Sunday, February 28, 2010

Fertile Ground

It’s hard to describe the sense of detachment that I developed when my own mother cast me out. I knew that she was under a lot of stress but to a child the only thing more certain than the existence of Heaven is a mother’s love. I had learned far too early that Heaven was just a ruse, and within a year I discovered the same of my mother’s love. There really wasn’t anything left that I could trust.

I’m not sure what my mother told my father but I am sure that he, unlike every other adult I had been exposed to, didn’t see me as a disturbed, creepy child. It was a big sacrifice for him to take me in, though. He and his second wife were working on plans for a big hippy commune. They lived on several acres of land on an island off the west coast. The island was sparsely populated and still lacked most hallmarks of community, particularly a school. He had remarried and had two more daughters but they were still infants and he and my stepmother had felt they had plenty of time to develop a plan for home-schooling. They really hadn’t a clue what to do with me.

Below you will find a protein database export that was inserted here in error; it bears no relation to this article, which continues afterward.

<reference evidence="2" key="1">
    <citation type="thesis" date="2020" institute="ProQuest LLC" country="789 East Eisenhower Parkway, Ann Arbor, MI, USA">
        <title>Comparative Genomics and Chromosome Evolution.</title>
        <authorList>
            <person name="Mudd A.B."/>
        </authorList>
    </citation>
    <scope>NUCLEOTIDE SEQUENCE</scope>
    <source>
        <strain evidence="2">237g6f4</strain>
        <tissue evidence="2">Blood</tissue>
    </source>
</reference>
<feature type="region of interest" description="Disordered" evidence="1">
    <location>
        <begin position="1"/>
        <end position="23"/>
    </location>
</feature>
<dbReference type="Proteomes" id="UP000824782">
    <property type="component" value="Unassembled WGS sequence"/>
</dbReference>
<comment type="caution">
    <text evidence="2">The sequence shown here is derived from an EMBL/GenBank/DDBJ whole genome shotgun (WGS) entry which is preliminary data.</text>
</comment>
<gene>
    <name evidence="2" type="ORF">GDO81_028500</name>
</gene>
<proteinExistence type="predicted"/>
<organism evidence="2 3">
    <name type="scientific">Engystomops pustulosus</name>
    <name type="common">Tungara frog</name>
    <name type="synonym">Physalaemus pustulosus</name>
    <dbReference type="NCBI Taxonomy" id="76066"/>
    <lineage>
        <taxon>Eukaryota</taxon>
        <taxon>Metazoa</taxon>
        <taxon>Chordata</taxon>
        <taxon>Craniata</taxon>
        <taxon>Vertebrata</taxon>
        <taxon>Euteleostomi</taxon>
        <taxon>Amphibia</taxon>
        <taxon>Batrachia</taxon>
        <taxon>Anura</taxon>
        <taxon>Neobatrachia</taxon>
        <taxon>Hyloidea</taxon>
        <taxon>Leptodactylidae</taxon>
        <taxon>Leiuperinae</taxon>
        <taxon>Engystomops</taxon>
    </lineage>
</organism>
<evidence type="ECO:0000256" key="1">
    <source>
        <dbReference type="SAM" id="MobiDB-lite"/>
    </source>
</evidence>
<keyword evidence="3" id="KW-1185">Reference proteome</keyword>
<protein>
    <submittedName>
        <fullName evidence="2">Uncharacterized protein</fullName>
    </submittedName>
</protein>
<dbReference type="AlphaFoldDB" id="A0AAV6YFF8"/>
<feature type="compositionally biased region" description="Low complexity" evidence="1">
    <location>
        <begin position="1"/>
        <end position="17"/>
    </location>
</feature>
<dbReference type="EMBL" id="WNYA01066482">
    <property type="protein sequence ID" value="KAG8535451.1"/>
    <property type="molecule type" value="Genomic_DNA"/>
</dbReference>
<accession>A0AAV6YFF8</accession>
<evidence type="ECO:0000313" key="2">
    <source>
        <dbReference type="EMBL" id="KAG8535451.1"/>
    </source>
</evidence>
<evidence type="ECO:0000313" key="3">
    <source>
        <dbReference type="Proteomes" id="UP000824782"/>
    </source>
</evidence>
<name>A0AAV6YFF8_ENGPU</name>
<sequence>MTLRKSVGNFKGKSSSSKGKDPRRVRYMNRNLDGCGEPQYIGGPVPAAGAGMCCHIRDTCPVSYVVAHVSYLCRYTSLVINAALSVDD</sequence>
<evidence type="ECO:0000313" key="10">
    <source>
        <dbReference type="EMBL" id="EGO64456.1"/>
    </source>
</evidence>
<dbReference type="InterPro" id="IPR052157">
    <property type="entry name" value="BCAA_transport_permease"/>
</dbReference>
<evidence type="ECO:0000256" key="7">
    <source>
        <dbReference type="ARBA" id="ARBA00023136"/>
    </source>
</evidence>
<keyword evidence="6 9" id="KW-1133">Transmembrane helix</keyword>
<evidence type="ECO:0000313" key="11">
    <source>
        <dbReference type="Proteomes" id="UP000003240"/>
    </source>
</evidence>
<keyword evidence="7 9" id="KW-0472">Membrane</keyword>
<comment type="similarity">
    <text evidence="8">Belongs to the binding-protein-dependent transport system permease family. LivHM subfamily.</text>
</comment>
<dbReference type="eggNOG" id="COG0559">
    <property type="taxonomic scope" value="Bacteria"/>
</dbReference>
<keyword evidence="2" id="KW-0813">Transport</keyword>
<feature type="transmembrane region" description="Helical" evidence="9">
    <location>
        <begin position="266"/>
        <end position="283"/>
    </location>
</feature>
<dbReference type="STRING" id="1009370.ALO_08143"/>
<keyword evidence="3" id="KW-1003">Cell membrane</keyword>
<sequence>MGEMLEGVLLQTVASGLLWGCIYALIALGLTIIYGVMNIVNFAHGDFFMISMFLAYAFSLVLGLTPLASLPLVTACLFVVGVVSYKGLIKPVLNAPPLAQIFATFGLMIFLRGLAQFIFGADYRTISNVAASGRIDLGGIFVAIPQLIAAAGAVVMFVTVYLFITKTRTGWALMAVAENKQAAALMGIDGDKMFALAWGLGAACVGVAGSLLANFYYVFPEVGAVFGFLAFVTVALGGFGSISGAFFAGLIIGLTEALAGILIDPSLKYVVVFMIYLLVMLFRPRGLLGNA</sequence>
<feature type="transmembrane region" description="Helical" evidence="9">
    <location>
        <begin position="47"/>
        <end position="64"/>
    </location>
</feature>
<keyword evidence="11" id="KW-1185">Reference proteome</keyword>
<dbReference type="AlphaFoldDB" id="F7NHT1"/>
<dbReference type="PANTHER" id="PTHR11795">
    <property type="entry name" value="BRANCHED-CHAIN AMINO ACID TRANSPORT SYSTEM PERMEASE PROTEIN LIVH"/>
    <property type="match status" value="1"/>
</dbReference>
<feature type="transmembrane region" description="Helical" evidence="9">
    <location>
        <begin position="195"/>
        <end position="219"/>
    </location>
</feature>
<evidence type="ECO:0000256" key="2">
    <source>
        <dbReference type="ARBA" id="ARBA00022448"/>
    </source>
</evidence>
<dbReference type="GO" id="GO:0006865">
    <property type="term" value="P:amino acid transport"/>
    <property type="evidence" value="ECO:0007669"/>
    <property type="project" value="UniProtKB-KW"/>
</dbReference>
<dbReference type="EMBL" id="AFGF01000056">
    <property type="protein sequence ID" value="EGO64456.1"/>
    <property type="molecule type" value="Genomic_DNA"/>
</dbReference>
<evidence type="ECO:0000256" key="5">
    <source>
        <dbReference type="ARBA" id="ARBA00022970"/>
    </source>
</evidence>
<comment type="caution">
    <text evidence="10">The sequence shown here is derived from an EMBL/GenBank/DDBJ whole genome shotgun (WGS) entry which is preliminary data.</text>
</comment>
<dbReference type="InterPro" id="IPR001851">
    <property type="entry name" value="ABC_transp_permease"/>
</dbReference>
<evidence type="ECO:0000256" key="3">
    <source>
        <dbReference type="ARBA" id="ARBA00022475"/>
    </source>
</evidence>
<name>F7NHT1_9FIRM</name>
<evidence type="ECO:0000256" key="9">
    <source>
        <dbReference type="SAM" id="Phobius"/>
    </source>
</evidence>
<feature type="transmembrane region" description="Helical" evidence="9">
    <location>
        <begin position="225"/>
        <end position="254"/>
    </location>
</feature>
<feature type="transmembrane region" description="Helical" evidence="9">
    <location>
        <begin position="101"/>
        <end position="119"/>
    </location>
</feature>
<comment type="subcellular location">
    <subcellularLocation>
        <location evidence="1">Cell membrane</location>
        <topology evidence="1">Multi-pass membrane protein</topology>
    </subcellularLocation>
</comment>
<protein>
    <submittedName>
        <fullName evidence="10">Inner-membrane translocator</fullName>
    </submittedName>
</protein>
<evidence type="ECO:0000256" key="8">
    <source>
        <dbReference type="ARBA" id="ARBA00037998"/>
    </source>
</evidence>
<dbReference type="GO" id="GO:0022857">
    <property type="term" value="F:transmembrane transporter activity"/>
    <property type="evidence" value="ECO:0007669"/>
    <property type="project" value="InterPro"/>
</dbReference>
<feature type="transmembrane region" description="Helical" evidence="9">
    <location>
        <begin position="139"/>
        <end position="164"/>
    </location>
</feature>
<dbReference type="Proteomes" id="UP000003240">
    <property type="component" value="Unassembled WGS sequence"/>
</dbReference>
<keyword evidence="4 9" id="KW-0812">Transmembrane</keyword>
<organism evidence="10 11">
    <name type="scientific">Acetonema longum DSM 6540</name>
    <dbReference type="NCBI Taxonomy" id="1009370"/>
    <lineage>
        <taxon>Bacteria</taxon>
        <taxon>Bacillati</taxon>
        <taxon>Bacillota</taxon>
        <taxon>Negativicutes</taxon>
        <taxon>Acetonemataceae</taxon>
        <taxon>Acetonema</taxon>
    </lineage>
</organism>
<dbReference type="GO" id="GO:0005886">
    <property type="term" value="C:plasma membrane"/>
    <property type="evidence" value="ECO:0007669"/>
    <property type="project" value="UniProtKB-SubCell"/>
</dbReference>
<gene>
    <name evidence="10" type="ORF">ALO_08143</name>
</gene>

My stepmother decided to just dive right into playing teacher. She had no idea what she was doing but I have to say that I think the experience was a very positive one for both of us. Few of the neighbouring hippies had any children, so several of them pitched in as well. I was only nine years old but I was hearing great stories about Kerouac, the beatnik revolution, and the antiestablishment movement. Our closest neighbours, Nicole and Loretta, were a lesbian couple who subscribed to the practices of Wicca. I have to say that at first I regained a lot of respect for adults - having finally found a group of them that didn’t cling so pathetically to ridiculous social constructs.